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Kurokawa Onsen Okunoyu 黒川温泉 奥の湯

Kurokawa Onsen town

Kurokawa Onsen is situated in the middle of Kyushu, tucked away from civilisation, surrounded by lush greenery and forests. From there it’s 20 km to Aso town and 15 to the Kuju Mountains, which makes it the perfect gateway for exploring the area.

Because of its’ remote position and beautiful ryokans, this traditional onsen town is highly reputed. Many locals and foreigners find their way here.

The town offers a special onsen card including 3 visits to participating facilities for 1500 yen. This is a great way to discover the surroundings and different bathing / staying options. We went as far as Hosantei, one of the more expensive ryokans and soaked in the open-air bath adjacent to a small river. It was very quiet and relaxing.

The town is small, and food options are limited. While strolling, we found a small patisserie shop called Patisserie Roku. Their cream-puffs were absolutely exquisite :). There is one supermarket selling drinks and food.

Hosantei rotenburo in Kurokawa Onsen

Hosantei rotenburo in Kurokawa Onsen, © Rekall


There are many great places to stay in Kurokawa Onsen. Traditional ryokans in wood, with big rotenburo’s made of stone surrounded by thick forests. Your staying choice is more of a personal preference here.

Overall, staying in Kurokawa Onsen is not cheap. A mid-range ryokan will ask 270 euros for a night for 2 people with half-board included. The more expensive ones start at 400 euros per night. Nowadays it is also possible to stay overnight without breakfast or dinner. This of course kills a bit the atmosphere of staying in an old ryokan and experiencing traditional Japanese hospitality. We opted for a compromise: we didn’t take dinner the first night and took half-board the second night.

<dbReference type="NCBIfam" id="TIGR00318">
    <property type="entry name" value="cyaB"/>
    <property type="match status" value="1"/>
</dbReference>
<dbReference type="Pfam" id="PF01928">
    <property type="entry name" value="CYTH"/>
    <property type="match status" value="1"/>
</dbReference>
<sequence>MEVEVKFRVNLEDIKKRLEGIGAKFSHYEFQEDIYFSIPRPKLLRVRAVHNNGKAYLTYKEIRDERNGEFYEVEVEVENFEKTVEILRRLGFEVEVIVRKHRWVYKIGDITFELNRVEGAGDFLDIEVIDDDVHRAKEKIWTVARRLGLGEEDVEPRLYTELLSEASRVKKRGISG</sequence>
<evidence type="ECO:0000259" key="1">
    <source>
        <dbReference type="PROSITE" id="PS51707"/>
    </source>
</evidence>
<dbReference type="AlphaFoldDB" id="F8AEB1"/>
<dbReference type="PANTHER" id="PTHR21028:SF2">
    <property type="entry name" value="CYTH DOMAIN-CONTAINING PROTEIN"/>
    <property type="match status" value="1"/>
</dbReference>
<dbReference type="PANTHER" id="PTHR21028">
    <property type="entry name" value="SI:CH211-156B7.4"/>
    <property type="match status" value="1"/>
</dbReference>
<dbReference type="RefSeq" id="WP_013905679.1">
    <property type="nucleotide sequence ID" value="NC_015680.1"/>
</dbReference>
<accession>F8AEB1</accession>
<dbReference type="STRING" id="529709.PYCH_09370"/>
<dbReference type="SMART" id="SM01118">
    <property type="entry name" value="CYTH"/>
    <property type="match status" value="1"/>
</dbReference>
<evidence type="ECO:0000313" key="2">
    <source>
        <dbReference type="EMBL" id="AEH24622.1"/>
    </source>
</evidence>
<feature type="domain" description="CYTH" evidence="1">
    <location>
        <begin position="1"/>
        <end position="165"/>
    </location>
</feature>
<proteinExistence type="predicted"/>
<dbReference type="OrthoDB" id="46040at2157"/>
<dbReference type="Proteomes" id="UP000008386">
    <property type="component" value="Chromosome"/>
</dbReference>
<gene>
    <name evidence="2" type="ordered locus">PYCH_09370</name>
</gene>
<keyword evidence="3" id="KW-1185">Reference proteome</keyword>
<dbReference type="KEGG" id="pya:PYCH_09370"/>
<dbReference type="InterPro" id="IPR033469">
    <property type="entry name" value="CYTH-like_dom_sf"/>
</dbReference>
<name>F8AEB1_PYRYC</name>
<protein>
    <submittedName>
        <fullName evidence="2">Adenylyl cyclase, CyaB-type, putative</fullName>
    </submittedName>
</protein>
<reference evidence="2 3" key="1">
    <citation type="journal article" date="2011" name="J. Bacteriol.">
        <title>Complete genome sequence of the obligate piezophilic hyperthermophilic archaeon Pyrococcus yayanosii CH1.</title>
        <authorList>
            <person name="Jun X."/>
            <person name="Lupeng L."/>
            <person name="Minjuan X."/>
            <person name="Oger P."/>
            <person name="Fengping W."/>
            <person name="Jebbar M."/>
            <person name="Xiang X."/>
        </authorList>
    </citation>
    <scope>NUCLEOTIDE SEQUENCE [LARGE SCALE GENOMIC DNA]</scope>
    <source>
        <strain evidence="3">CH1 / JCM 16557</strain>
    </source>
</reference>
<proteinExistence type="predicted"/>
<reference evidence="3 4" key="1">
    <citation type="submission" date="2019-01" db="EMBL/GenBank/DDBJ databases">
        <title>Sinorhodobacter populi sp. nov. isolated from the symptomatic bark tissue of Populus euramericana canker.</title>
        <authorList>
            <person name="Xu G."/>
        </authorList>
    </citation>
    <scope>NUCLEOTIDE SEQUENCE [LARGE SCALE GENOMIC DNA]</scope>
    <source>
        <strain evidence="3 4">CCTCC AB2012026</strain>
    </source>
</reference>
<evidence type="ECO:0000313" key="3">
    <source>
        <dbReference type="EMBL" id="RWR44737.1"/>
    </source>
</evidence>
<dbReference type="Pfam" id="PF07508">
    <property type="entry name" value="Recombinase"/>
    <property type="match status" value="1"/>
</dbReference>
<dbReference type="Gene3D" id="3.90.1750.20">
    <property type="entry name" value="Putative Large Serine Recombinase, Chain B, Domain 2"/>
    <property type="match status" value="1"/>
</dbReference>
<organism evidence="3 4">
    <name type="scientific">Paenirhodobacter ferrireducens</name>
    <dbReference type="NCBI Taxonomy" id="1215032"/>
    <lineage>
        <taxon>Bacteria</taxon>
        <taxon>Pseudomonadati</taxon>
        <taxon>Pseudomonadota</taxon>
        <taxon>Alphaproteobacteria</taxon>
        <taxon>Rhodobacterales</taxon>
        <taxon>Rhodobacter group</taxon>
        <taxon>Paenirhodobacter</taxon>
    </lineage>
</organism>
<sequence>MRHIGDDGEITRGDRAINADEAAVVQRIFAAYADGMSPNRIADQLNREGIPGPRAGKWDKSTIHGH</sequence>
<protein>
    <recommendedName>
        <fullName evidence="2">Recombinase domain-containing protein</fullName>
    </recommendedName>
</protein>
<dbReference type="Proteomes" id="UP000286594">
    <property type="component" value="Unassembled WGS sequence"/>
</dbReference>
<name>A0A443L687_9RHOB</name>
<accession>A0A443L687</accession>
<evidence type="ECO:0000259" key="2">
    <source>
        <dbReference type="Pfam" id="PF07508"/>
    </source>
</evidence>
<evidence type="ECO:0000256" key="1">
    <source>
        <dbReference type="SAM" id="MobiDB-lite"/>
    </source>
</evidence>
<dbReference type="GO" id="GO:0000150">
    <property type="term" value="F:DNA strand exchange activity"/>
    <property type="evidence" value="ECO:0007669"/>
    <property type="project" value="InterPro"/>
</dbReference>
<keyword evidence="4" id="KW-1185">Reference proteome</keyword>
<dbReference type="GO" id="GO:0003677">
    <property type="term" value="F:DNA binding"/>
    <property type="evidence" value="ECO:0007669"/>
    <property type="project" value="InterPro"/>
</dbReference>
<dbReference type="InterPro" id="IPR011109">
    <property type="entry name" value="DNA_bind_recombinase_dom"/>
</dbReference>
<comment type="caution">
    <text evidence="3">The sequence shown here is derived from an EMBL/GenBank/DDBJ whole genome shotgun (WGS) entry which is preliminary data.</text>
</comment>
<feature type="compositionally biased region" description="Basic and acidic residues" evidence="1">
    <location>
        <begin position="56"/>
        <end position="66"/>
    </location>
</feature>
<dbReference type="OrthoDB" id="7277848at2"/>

The choice for this stay was based on their well praised rotenburo’s and kitchen. We were not disappoint indeed. We slept in a Japanese style room with futon beds, overlooking the forest. Nothing fancy but clean and decent.

View from room at Okunoyu, Kurokawa Onsen

View from room at Okunoyu, Kurokawa Onsen, © Rekall


The open air baths were indeed fantastic. There was even an old wooden Turkish bath in between the inner onsen and the open-air ones. Outside there were 3 baths, 2 small ones and one mixed. All the outside area is surrounded by trees and rivers, far away from roads and other ryokans.

Mixed rotenburo at Okunoyu

Mixed rotenburo at Okunoyu, ©

Mixed rotenburo at Okunoyu

Mixed rotenburo at Okunoyu, ©

Rotenburo at Okunoyu

Rotenburo at Okunoyu, ©

Breakfast and dinner

We were served Kaiseki-style both for breakfast and dinner in a big room facing the garden. The food was very tasty. It is also one of the few places which offered homemade marmalade, yoghurt and muesli for breakfast :).

Kaiseki breakfast at Okunoyu

Kaiseki breakfast at Okunoyu, © Rekall

Kaiseki dinner at Okunoyu

Kaiseki dinner at Okunoyu, © Rekall

Entrance at Okunoyu

Entrance at Okunoyu, ©

Practical info

While staying at Okunoyu we visited the Aso caldera and the Kuju Mountains. Honestly, there is no better place to unwind in the hot onsen water and have dinner after a long day of hiking in nature. Dinner options are very limited in town, so if you decide not to eat in your Ryokan, take that into consideration.

We got to Okunoyu by car. The parking is free. Alternatively you can get to Kurokawa Onsen by bus which runs only once per day.

While coming to Kurokawa Onsen from Kumamoto, we stopped for late lunch in an Italian Pizzeria, 6 km from Kurokawa, called Pizzeria Tre Passo. The pizza was a wood-oven Napolitano style pizza. It was the real deal, delicious!

We last visited in March 2020.